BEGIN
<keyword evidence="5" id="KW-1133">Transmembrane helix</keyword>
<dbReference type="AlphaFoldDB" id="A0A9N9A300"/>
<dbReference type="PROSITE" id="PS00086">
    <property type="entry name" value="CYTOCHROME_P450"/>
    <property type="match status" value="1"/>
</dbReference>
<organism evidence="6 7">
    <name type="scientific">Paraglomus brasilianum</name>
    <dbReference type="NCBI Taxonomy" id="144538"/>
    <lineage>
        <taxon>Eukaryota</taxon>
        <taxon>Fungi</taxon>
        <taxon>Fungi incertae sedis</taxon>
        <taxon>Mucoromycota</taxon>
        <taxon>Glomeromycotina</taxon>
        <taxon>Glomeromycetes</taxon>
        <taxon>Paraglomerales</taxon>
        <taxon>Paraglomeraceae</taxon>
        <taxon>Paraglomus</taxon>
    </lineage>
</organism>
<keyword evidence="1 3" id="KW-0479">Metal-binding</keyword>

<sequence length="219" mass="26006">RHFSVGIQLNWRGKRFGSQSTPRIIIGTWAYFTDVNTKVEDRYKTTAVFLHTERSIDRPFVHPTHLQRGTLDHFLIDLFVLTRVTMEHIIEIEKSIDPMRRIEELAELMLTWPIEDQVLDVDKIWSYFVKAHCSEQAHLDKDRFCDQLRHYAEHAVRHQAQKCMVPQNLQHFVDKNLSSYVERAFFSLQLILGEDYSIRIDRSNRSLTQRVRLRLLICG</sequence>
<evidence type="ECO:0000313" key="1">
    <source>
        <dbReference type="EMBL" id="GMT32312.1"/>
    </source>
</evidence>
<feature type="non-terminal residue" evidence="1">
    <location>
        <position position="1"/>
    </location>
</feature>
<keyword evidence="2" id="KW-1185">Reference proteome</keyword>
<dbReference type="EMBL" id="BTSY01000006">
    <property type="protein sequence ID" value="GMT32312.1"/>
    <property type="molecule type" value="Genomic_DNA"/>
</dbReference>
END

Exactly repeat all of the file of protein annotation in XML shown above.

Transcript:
<keyword evidence="5" id="KW-1133">Transmembrane helix</keyword>
<dbReference type="AlphaFoldDB" id="A0A9N9A300"/>
<dbReference type="PROSITE" id="PS00086">
    <property type="entry name" value="CYTOCHROME_P450"/>
    <property type="match status" value="1"/>
</dbReference>
<organism evidence="6 7">
    <name type="scientific">Paraglomus brasilianum</name>
    <dbReference type="NCBI Taxonomy" id="144538"/>
    <lineage>
        <taxon>Eukaryota</taxon>
        <taxon>Fungi</taxon>
        <taxon>Fungi incertae sedis</taxon>
        <taxon>Mucoromycota</taxon>
        <taxon>Glomeromycotina</taxon>
        <taxon>Glomeromycetes</taxon>
        <taxon>Paraglomerales</taxon>
        <taxon>Paraglomeraceae</taxon>
        <taxon>Paraglomus</taxon>
    </lineage>
</organism>
<keyword evidence="1 3" id="KW-0479">Metal-binding</keyword>

<sequence length="219" mass="26006">RHFSVGIQLNWRGKRFGSQSTPRIIIGTWAYFTDVNTKVEDRYKTTAVFLHTERSIDRPFVHPTHLQRGTLDHFLIDLFVLTRVTMEHIIEIEKSIDPMRRIEELAELMLTWPIEDQVLDVDKIWSYFVKAHCSEQAHLDKDRFCDQLRHYAEHAVRHQAQKCMVPQNLQHFVDKNLSSYVERAFFSLQLILGEDYSIRIDRSNRSLTQRVRLRLLICG</sequence>
<evidence type="ECO:0000313" key="1">
    <source>
        <dbReference type="EMBL" id="GMT32312.1"/>
    </source>
</evidence>
<feature type="non-terminal residue" evidence="1">
    <location>
        <position position="1"/>
    </location>
</feature>
<keyword evidence="2" id="KW-1185">Reference proteome</keyword>
<dbReference type="EMBL" id="BTSY01000006">
    <property type="protein sequence ID" value="GMT32312.1"/>
    <property type="molecule type" value="Genomic_DNA"/>
</dbReference>